I’ve been called selfish, to my face, by people I love. It used to cause me to dance to the tune of the one who said it, exactly as it was intended. I used to believe it was a bad thing.
We’ve been handed a complex, relatively unspoken set of rules regarding societal expectations. Because our (recent) origins stem from Puritan-Christian beliefs and our (deeper) origins stem from tribal customs we are quite ingrained with the message to put the welfare of others and ‘the group’ ahead of individual welfare. While this certainly helped us, at first, survive as a species and more recently organize as a civilization, it appears that we now have a lot of individual dis-ease around being not worthy unless we are self-sacrificing. I am referring to all-too-common feelings of inferiority, anxiety disorders, stress, depression all the way to auto-immune disorders and suicide. I believe at the root of all of this is the belief that one is not enough and that we have to earn approval, our right to belong and essentially; to earn love.
Because we have so much exposure to what everyone else is doing (and thinking!) via social media and advertising we have a very heightened expectation of ourselves and what we ‘should’ be doing or what we ‘should’ be like and even what we ‘should’ desire. Others telling us what is needed to belong. We are wired to want to be part of our ‘tribe’ and our tribe is barraging us with messages, no wonder we are all feeling so shitty about ourselves.
Let’s look at being selfish. Putting oneself ahead. Putting oneself first. Regarding oneself before considering others. There is the most illustrative example of airlines cautioning us – on EVERY flight – in the event of air loss, place the oxygen-mask on yourself BEFORE assisting others. How many of us, in our everyday lives, are assisting others while we are deprived? Deprived of sleep. Deprived of proper nutrition, exercise, connection, support, etc.? How many of us are so self-depleted from always saying yes, that we are angry, bitter, resentful and/or depressed?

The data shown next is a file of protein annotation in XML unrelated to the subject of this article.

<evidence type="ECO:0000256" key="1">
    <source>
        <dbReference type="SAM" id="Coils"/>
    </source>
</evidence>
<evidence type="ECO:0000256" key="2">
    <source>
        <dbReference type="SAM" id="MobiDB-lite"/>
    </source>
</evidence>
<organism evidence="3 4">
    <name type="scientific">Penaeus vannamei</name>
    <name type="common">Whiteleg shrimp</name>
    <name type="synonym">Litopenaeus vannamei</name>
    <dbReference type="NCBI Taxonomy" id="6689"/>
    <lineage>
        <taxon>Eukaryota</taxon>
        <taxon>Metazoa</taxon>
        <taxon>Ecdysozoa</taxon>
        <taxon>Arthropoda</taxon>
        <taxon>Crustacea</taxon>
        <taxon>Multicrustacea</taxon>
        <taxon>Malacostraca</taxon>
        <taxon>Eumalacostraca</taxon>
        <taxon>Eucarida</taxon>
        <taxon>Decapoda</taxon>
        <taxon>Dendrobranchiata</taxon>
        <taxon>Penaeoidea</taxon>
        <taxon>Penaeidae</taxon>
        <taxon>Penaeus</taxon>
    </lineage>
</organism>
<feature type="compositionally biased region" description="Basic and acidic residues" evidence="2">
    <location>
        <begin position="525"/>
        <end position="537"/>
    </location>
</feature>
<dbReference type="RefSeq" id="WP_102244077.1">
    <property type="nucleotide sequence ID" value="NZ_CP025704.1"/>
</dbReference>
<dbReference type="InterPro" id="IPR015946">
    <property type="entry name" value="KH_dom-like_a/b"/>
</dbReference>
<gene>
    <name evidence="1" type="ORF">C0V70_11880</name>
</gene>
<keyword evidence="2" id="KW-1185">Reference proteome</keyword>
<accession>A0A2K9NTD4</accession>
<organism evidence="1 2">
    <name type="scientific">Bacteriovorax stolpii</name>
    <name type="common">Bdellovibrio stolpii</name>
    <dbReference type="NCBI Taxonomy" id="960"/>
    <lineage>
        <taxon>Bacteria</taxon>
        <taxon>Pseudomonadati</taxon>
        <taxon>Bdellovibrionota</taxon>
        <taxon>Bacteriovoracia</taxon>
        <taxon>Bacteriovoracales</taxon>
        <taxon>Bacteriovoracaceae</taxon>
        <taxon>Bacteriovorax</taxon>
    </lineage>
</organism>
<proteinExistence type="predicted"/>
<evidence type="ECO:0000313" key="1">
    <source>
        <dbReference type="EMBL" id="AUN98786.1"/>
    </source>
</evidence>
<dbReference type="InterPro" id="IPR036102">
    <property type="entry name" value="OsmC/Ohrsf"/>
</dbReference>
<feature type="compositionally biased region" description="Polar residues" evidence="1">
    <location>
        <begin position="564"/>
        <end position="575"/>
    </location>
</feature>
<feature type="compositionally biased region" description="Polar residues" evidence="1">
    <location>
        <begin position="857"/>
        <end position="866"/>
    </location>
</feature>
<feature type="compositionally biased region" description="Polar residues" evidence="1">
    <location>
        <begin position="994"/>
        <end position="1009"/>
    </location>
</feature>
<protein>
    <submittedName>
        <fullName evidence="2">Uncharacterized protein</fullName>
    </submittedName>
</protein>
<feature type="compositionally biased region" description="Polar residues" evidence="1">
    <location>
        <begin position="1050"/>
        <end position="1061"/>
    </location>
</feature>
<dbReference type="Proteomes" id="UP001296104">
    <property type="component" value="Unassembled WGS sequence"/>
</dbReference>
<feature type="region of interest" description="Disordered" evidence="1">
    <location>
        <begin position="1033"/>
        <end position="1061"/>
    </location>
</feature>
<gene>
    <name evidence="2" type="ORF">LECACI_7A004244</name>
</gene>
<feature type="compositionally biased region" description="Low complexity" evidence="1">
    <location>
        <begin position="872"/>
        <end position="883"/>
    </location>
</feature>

Self-care is not the same as staying in a perpetual state of victim-hood and neediness. I got stuck here for a while. Once a person’s well-being is nurtured then sustained OR the inner sense (knowing) of inherent value and trust in real needs always being met arises, then a sense of wanting to contribute – wanting to serve will be a natural outflow.
It is time to drop the notion that being selfish will lead to the downfall of society. In fact, the opposite is reasoning that is not faulty. When the individual and their particular need for well-being is properly considered, the contribution to society’s well-being, by that individual will be creative and abundant. We need to start considering ourselves first. What are you feeling? Where does it hurt? What do you really need? What would happen if you said no? Who would you be if you weren’t trying to please everyone and earn their love? If they really love you, do you need to earn it? Is needing what you need selfish?